For Immediate Release


Luis Fernandez, Ph.D.,, 928-523-5673
Randall Amster, J.D., Ph.D.,, 928-350-2238

Consortium of Professional and Academic Association

Consortium of Professional and Academic Associations Condemns Arizona Immigration Law

ARIZONA - A working group comprised of representatives from over a
dozen leading professional and academic associations has issued
a joint statement condemning Arizona’s immigration law (SB 1070) and related
state policies such as the prohibition against Ethnic Studies programs (HB
2281), calling for these laws to be rescinded. We, the Consortium of Professional and Academic Associations, believe that
these laws are inherently unjust, and that their application threatens to inflame
anti-immigrant sentiments and undermine constructive solutions to the
challenges faced by communities in Arizona
and across the nation. We call upon the governor, legislators, and people of Arizona
to work diligently and swiftly to repeal these laws.

Our organizations include members from fields including
sociology, criminology, political science, peace studies, psychology, anthropology,
environmental studies, Chicano/a studies, and a multitude of related areas of
study. Our collective membership numbers more than 10,000 scholars, educators,
and activists, with many residing in Arizona.
The decision to join together in issuing the open letter below represents an
unprecedented and historical moment of collaboration. As academics and
professionals concerned about social and environmental justice, human rights,
and due process, we add our collective voices to those of many others from
across the country calling for the immediate rescission SB 1070 (and, as
amended, HB 2162) and HB 2281 in the name of equity, compassion, integrity, constitutionality,
and sound public policy.

Signatories to the joint statement include representatives
from the following professional organizations and academic associations, all of
which have issued individual statements or
otherwise indicated their opposition to and condemnation of SB 1070 and related
policies (additional signatories may be added to this growing list as organizations
finalize their support):

American Studies Association (ASA)

Chicano/Latino Faculty and Staff Association, ASU (CLFSA)

Justice Studies Association (JSA)

Mujeres Activas en Letras y Cambio Social (MALCS)

National Association for Chicano and Chicana Studies (NACCS)

Native American and Indigenous Studies Association (NAISA)

Peace and Justice Studies Association

Psychologists for Social Responsibility (PsySR)

Society for the Study of Social Problems (SSSP)

Sociologists Without Borders (Sociologos Sin Fronteras)

A press conference
featuring delegates from these organizations will be held on Wednesday, May 19,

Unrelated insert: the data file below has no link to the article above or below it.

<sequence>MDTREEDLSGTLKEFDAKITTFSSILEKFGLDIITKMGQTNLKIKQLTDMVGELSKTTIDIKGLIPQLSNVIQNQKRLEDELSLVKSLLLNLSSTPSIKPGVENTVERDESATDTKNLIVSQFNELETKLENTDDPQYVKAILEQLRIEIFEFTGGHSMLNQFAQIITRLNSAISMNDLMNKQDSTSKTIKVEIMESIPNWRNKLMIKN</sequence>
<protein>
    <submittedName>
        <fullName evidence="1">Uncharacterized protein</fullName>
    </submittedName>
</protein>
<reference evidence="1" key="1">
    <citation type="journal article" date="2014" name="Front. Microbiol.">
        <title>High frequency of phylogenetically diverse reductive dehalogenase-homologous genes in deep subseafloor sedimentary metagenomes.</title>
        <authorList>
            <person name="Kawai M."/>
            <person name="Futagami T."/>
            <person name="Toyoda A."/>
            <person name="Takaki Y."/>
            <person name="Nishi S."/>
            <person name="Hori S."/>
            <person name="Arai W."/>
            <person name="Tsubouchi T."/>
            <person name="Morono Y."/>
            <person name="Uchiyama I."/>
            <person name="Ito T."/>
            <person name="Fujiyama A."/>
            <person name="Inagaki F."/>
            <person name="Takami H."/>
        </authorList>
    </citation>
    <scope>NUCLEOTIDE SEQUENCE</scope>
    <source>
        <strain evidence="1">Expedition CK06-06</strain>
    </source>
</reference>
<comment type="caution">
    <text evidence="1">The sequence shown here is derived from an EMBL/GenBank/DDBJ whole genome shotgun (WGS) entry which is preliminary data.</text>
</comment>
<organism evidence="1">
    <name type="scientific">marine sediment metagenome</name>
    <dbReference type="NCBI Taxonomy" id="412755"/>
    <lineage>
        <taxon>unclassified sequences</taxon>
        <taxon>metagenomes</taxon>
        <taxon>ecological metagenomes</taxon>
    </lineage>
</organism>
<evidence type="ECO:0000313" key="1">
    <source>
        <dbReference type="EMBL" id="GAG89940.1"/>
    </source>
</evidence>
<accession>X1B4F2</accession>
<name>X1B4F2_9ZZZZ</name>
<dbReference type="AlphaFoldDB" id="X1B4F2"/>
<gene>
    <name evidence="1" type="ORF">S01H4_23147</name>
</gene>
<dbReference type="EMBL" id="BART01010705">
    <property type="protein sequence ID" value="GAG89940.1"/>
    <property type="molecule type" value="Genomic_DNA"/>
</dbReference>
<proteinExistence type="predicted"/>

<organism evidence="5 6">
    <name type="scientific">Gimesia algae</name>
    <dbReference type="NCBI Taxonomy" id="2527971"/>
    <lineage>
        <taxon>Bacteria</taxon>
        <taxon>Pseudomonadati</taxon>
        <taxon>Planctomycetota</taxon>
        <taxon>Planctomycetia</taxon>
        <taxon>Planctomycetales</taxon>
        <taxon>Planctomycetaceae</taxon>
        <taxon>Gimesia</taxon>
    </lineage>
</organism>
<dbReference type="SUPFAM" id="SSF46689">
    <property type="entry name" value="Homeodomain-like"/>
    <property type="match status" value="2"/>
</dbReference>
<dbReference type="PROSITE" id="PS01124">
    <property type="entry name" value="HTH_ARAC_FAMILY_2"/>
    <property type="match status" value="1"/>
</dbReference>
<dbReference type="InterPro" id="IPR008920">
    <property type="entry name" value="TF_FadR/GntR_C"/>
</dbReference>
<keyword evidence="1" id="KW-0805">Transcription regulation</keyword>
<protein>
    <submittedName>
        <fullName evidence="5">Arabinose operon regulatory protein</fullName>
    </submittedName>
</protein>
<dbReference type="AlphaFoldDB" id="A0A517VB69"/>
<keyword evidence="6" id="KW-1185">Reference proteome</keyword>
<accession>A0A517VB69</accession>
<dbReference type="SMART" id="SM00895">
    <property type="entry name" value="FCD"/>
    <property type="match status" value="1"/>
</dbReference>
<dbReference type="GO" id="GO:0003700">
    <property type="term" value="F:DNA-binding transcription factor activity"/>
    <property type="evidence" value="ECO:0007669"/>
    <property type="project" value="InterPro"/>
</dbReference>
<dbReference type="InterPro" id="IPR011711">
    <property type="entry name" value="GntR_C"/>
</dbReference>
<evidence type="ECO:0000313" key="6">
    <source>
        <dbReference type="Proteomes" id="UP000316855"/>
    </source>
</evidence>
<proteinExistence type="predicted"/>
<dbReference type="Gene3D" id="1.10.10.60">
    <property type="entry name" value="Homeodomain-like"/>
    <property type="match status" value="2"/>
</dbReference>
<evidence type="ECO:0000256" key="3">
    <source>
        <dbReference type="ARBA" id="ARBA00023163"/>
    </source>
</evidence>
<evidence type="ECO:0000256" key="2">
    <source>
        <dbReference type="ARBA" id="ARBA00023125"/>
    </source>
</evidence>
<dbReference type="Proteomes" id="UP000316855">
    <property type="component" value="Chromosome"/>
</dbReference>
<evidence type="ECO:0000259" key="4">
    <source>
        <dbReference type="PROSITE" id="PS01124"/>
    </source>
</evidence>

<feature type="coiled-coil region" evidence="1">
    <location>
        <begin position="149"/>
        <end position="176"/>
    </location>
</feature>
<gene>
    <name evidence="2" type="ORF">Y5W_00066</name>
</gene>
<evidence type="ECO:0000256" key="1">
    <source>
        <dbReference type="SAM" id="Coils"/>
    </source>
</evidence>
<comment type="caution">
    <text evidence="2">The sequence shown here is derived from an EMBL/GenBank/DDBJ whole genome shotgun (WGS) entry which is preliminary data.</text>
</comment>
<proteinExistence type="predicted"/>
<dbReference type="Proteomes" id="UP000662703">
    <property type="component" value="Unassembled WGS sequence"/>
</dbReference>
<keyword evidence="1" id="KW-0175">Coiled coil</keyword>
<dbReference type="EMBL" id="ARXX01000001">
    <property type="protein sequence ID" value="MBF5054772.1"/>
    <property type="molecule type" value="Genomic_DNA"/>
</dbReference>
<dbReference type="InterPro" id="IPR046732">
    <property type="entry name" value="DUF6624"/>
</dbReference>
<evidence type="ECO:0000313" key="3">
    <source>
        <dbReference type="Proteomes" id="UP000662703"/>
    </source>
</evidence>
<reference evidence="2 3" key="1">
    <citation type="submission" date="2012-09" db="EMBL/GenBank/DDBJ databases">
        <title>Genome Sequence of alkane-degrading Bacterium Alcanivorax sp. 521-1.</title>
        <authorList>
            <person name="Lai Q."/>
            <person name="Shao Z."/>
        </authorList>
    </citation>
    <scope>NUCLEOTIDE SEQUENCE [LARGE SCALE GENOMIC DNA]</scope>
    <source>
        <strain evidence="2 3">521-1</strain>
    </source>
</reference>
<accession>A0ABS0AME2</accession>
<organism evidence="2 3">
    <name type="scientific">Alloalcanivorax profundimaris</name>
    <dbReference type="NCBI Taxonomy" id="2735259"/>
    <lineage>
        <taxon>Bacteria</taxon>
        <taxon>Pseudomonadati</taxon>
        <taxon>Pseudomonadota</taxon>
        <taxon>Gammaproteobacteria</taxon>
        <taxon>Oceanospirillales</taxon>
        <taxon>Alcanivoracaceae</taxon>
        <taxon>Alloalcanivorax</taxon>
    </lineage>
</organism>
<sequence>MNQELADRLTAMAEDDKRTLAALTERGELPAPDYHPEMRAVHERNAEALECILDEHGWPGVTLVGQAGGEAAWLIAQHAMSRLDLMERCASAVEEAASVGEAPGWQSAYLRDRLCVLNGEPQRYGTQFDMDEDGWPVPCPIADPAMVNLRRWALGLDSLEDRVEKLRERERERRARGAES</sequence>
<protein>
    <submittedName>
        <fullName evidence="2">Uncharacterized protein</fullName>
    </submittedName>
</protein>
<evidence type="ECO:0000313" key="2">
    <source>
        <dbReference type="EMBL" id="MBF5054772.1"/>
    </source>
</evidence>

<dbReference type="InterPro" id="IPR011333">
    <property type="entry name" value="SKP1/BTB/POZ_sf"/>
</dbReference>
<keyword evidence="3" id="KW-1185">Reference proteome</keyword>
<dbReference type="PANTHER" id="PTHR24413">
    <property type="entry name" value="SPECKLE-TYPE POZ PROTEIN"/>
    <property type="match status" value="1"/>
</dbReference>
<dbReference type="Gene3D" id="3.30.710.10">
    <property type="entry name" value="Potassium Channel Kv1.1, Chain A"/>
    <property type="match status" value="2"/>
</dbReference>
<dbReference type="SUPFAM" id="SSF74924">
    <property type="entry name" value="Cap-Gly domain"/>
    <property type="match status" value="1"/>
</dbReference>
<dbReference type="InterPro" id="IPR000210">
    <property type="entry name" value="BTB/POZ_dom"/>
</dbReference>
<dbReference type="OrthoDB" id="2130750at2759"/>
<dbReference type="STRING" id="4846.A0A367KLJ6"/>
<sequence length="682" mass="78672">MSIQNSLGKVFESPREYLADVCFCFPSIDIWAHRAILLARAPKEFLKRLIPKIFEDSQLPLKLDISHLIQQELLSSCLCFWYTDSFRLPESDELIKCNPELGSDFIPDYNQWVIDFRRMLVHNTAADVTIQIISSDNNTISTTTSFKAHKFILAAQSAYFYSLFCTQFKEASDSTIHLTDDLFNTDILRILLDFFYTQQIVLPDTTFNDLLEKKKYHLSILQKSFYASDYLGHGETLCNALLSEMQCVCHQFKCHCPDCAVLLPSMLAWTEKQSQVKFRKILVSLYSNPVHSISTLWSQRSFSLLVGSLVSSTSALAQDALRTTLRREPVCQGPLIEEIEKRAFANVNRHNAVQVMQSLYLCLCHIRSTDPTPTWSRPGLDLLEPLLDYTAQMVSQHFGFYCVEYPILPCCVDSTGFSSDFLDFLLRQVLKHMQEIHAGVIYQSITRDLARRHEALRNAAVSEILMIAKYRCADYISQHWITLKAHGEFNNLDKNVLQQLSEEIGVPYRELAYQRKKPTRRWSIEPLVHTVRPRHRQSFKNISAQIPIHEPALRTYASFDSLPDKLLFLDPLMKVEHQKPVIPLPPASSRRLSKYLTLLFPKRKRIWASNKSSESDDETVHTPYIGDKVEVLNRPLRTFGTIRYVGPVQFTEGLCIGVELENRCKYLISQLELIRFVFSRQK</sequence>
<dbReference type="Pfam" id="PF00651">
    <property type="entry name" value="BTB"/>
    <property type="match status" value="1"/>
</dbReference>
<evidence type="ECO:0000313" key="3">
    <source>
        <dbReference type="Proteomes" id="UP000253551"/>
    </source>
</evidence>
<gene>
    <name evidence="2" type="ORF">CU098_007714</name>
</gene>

2010, at 1PM on the Senate Lawn at the Arizona State Capitol. Representatives
will each issue short statements, and then be
available for questions and follow-up discussion. Confirmed participants and
representatives at the press conference include:

Randall Amster, J.D.,
Ph.D., Executive Director, PJSA

Paul Espinosa, Ph.D., President, CLFSA

Luis Fernandez, Ph.D.,
Board Member, SSSP

Zoe Hammer, Ph.D., Program
Committee Member, ASA

Manuel de Jesus Hernandez G., Ph.D., Former National Chair,

Marie Keta Miranda, Ph.D., Chair, MALCS

Devon Pena, Ph.D., President, NACCS

Michelle Tellez, Ph.D., Board Member, NACCS

Finally, by way of background and context, the following member
organizations have issued specific statements
condemning SB 1070, which can be found at these online locations:










May 17, 2010

To Governor Brewer, the State Legislature, and the People of Arizona:

We wish to express our deep concern with and unequivocal
condemnation of Senate Bill 1070, which you signed into law on April 23, 2010. By making it a state crime to be in Arizona without federal
authorization, and also making it a punishable offense to support someone
without the appropriate documents, SB 1070 criminalizes countless decent human
beings who live, work, pay taxes, and raise their families in Arizona. In addition,
the enforcement of such a constitutionally problematic law threatens everyone’s
civil rights in the process, and undermines the potential for fostering an environment
based on peace and social justice. We unanimously denounce this law and strenuously
urge that you rescind it in the name of compassion and human dignity.

We are all non-partisan professional organizations of scholars,
educators, and practitioners, with thousands of members from across the country
and abroad, committed to and knowledgeable about a wide range of social justice
and environmental issues. We count among our members numerous scholars and other
professionals who are among the most knowledgeable in the country on the
subjects of immigration, including undocumented immigration, and our legal and
political systems. While immigration reform in the United States may be overdue, we also know that using this to justify state
laws that usurp federal authority over immigration will create many more legal
and social problems than it resolves.

Moreover, we note that the combined effect of SB 1070 with the
prohibition on Ethnic Studies contained in HB 2281 creates an atmosphere of legislated